The Cushing-Endicott House, at 163 Marlborough Street in Boston, is considered one of the Back Bay‘s greatest architectural achievements. Designed in the French Academic Style, it was built in 1871 of brick, with Nova Scotia sandstone trim, for Thomas F. Cushing by the firm of Snell and Gregerson. The house later served as the home of William C. Endicott, secretary of war under President Grover Cleveland. In 1903, John Singer Sargent used one of the bedrooms as his studio. The house is now divided into condominiums. The house is joined to two neighboring houses, one with an interesting T-shape interior plan, which are located around the corner at 326–328 Dartmouth Street and have a similar architectural style.
The Prudential Tower, part of Boston’s Prudential Center complex in the Back Bay, is the city’s second tallest skyscraper. It was designed by Charles Luckman and Associates for Prudential Insurance and built between 1960 and 1964. It towered over the nearby John Hancock building of 1947, which prompted the rival insurance company to build a taller tower in 1975.
The 1872 Mansard-roofed house of industrialist and congressman Frederick L. Ames, originally designed by Peabody and Stearns and located at the intersection of Dartmouth Street and Commonwealth Avenue, in Boston’s Back Bay, was significantly enlarged in 1882 by the architect, John Hubbard Sturgis. Sturgis had earlier designed the Gothic Revival-style Museum of Fine Arts building of 1876 and in the Ames House he worked in the English Queen Anne style. The expanded Ames Mansion, which was occupied for 90 years by the Ames and Webster families, features a two-level conservatory, large tower and chimney and porte-cochere. The interior is lavish, with stained glass by John La Farge and murals by Benjamin Constant. In 1972, the house was converted to serve as offices, a notable example of adaptive reuse.
Founded in 1848 by an act of the Massachusetts legislature and first opened in 1854, the Boston Public Library moved to its current building, on Copley Square, in 1895. Designed by Charles Follen McKim, of McKim, Mead, and White, the building (built 1887-1895) is modeled on the style of an Italian Renaissance palazzo and is also influenced by Alberti’s San Francesco at Rimini, with an inner courtyard, based on the Palazzo della Cancelleria in Rome. McKim’s Beaux Arts training led to the classicism of the Library building, influenced in particular by Henri Labrouste‘s Bibliothèque Sainte-Geneviève (built 1843-1850) in Paris. This style would greatly influence the design of American public buildings in the following decades. The Boston Public Library, both inside and out, combines architecture with famous sculpture and mural painting. The neighboring Harvard Medical School building of 1883 was demolished and replaced by Philip Johnson‘s New Brutalist-style Library Addition in 1966 to 1972.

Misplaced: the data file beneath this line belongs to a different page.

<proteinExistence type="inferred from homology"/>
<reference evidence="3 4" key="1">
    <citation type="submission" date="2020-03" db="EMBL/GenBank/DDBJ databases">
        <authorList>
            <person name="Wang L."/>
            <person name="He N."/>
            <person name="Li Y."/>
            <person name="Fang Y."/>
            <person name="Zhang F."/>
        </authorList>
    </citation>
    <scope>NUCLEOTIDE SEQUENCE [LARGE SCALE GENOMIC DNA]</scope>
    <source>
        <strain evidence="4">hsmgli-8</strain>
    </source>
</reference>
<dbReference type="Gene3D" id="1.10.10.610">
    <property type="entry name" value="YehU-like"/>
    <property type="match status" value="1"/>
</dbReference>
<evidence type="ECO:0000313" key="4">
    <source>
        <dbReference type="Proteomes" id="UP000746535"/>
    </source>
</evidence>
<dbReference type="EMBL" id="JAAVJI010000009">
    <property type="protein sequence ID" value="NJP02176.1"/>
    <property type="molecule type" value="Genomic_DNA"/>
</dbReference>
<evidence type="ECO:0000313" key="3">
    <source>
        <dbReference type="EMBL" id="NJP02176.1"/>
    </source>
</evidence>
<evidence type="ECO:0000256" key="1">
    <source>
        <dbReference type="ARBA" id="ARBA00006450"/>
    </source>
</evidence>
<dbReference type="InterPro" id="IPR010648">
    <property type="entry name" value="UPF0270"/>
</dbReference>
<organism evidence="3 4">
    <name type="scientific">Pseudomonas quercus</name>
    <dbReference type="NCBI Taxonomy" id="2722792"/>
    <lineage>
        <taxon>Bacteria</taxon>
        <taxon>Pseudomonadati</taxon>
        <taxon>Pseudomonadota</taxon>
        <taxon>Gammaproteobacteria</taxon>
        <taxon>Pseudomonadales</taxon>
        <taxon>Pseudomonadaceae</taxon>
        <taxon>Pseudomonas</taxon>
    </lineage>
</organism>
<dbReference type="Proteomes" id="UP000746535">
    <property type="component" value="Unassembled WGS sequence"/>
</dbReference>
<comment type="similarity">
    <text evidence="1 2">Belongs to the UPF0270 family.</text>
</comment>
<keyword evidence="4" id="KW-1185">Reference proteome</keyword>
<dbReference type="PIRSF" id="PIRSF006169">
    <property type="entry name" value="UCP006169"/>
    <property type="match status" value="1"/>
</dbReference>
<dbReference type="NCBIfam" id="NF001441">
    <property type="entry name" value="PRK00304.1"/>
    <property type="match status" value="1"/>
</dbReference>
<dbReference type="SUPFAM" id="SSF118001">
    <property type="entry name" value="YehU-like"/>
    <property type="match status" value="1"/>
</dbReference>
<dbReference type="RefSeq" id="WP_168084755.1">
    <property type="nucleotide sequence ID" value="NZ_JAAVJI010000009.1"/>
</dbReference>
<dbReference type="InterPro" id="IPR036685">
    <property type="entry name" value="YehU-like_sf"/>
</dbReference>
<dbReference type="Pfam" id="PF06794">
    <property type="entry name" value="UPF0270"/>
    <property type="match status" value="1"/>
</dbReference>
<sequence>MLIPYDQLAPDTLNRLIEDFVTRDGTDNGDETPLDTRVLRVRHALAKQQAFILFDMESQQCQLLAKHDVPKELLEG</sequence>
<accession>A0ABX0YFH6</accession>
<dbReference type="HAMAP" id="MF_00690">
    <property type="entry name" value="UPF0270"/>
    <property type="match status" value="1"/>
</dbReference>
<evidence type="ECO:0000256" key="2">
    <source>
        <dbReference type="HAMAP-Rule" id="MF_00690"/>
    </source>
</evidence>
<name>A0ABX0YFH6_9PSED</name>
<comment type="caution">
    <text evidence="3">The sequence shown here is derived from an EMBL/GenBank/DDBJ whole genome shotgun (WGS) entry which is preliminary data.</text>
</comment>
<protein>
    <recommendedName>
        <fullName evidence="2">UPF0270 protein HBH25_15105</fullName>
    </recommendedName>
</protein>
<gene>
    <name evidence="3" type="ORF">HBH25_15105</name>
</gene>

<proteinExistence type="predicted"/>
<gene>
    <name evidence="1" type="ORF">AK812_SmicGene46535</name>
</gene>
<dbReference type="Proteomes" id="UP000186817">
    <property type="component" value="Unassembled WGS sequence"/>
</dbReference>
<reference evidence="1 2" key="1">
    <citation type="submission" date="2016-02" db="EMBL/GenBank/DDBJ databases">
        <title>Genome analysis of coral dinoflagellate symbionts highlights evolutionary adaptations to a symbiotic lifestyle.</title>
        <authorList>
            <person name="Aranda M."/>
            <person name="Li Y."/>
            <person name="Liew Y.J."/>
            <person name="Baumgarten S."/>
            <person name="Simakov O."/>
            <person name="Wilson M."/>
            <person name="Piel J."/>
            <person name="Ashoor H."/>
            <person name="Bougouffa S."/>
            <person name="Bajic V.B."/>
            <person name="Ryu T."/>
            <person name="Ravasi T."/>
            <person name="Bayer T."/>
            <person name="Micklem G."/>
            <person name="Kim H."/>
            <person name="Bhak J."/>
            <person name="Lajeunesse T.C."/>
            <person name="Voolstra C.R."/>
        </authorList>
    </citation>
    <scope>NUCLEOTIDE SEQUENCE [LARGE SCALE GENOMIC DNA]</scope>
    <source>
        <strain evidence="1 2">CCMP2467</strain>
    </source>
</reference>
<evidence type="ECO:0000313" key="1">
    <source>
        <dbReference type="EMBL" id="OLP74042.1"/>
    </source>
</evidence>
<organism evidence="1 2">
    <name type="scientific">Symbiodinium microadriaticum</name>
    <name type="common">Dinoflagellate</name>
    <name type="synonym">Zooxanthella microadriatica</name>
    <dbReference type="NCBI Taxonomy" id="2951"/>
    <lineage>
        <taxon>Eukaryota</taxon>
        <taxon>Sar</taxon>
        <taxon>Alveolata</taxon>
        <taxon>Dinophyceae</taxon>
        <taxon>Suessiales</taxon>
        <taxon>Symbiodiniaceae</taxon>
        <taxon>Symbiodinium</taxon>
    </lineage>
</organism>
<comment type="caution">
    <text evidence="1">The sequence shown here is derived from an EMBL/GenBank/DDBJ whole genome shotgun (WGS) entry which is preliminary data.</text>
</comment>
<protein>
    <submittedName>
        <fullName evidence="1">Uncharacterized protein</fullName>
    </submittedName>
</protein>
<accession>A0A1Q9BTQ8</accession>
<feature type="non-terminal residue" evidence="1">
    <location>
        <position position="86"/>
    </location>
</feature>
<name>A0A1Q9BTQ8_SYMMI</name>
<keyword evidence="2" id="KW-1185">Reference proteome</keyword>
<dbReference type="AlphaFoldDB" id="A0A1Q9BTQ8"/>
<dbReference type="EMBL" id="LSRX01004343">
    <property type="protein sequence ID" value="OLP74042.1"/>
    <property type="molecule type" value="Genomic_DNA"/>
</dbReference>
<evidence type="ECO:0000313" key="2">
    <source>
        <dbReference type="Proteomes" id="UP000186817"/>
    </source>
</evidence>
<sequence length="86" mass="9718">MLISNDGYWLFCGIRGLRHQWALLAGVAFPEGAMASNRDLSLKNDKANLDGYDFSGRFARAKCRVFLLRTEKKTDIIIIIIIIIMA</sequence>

The Copley Plaza Hotel in Boston was built in 1912 on Copley Square, at the site of the old Museum of Fine Arts building (1876), which was torn down in 1909. The hotel was designed by the local architect Clarence Blackall, working with Henry J. Hardenbergh, a nationally renowned architect of hotels, who had studied with the Ecole des Beaux Arts-trained Detlef Lienau. John Singer Sargent had a suite in the hotel in the early 1920s. The building is now the Fairmont Copley Plaza Hotel.
The Boston architect, J. Pickering Putnam, designed his own house, built in 1878 at the intersection of Newbury and Dartmouth Streets in Boston. With many references to Medieval architecture, this complex Queen Anne-style house features multiple towers and gables. The building now houses a restaurant.
The Haberstroh Building, at 647 Boylston Street in Boston, next to the New Old South Church, was originally a house, built in 1886. From 1888 to 1902, it was the home of Dr. Edward Newton Whittier, a Civil War recipient of the Congressional Medal of Honor, who worked at Harvard Medical School. The house became a business and in 1905, Albert Haberstroh, of the Boston firm of L. Haberstoh & Son, added the four-story bay, which has elaborate copper ornamentation, designed by Haberstroh and done by the Van Noorden sheet metal company.